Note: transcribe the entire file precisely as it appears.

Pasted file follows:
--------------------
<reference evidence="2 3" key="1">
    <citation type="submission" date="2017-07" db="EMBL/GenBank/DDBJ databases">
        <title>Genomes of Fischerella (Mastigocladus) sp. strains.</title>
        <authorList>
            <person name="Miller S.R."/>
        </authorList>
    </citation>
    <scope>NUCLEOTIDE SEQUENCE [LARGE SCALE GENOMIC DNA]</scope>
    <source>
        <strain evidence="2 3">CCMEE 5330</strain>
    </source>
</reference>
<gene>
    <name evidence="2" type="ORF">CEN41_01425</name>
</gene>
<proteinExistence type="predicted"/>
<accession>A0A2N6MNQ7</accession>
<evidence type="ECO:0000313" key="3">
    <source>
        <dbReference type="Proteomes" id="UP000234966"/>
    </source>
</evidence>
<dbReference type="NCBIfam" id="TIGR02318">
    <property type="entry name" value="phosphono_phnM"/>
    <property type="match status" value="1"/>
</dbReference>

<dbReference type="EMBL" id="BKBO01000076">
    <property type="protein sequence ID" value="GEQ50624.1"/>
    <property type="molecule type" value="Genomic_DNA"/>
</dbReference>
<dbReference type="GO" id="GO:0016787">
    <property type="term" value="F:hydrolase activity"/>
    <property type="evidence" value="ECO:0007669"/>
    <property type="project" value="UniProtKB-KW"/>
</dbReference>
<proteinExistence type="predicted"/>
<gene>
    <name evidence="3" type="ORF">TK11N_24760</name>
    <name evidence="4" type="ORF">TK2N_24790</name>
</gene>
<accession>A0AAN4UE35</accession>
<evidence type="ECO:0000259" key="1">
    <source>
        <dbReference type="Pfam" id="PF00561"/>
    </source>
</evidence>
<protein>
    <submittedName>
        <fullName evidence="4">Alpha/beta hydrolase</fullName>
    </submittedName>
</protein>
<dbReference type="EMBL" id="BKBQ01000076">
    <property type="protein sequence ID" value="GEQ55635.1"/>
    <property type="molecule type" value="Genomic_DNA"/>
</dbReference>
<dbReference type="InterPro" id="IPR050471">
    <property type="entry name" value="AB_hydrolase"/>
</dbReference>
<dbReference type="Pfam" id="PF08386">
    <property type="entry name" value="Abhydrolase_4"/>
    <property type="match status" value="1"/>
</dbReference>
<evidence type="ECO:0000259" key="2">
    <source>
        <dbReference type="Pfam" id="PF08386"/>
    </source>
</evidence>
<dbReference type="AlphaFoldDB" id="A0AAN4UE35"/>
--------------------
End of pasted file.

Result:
<reference evidence="2 3" key="1">
    <citation type="submission" date="2017-07" db="EMBL/GenBank/DDBJ databases">
        <title>Genomes of Fischerella (Mastigocladus) sp. strains.</title>
        <authorList>
            <person name="Miller S.R."/>
        </authorList>
    </citation>
    <scope>NUCLEOTIDE SEQUENCE [LARGE SCALE GENOMIC DNA]</scope>
    <source>
        <strain evidence="2 3">CCMEE 5330</strain>
    </source>
</reference>
<gene>
    <name evidence="2" type="ORF">CEN41_01425</name>
</gene>
<proteinExistence type="predicted"/>
<accession>A0A2N6MNQ7</accession>
<evidence type="ECO:0000313" key="3">
    <source>
        <dbReference type="Proteomes" id="UP000234966"/>
    </source>
</evidence>
<dbReference type="NCBIfam" id="TIGR02318">
    <property type="entry name" value="phosphono_phnM"/>
    <property type="match status" value="1"/>
</dbReference>

<dbReference type="EMBL" id="BKBO01000076">
    <property type="protein sequence ID" value="GEQ50624.1"/>
    <property type="molecule type" value="Genomic_DNA"/>
</dbReference>
<dbReference type="GO" id="GO:0016787">
    <property type="term" value="F:hydrolase activity"/>
    <property type="evidence" value="ECO:0007669"/>
    <property type="project" value="UniProtKB-KW"/>
</dbReference>
<proteinExistence type="predicted"/>
<gene>
    <name evidence="3" type="ORF">TK11N_24760</name>
    <name evidence="4" type="ORF">TK2N_24790</name>
</gene>
<accession>A0AAN4UE35</accession>
<evidence type="ECO:0000259" key="1">
    <source>
        <dbReference type="Pfam" id="PF00561"/>
    </source>
</evidence>
<protein>
    <submittedName>
        <fullName evidence="4">Alpha/beta hydrolase</fullName>
    </submittedName>
</protein>
<dbReference type="EMBL" id="BKBQ01000076">
    <property type="protein sequence ID" value="GEQ55635.1"/>
    <property type="molecule type" value="Genomic_DNA"/>
</dbReference>
<dbReference type="InterPro" id="IPR050471">
    <property type="entry name" value="AB_hydrolase"/>
</dbReference>
<dbReference type="Pfam" id="PF08386">
    <property type="entry name" value="Abhydrolase_4"/>
    <property type="match status" value="1"/>
</dbReference>
<evidence type="ECO:0000259" key="2">
    <source>
        <dbReference type="Pfam" id="PF08386"/>
    </source>
</evidence>
<dbReference type="AlphaFoldDB" id="A0AAN4UE35"/>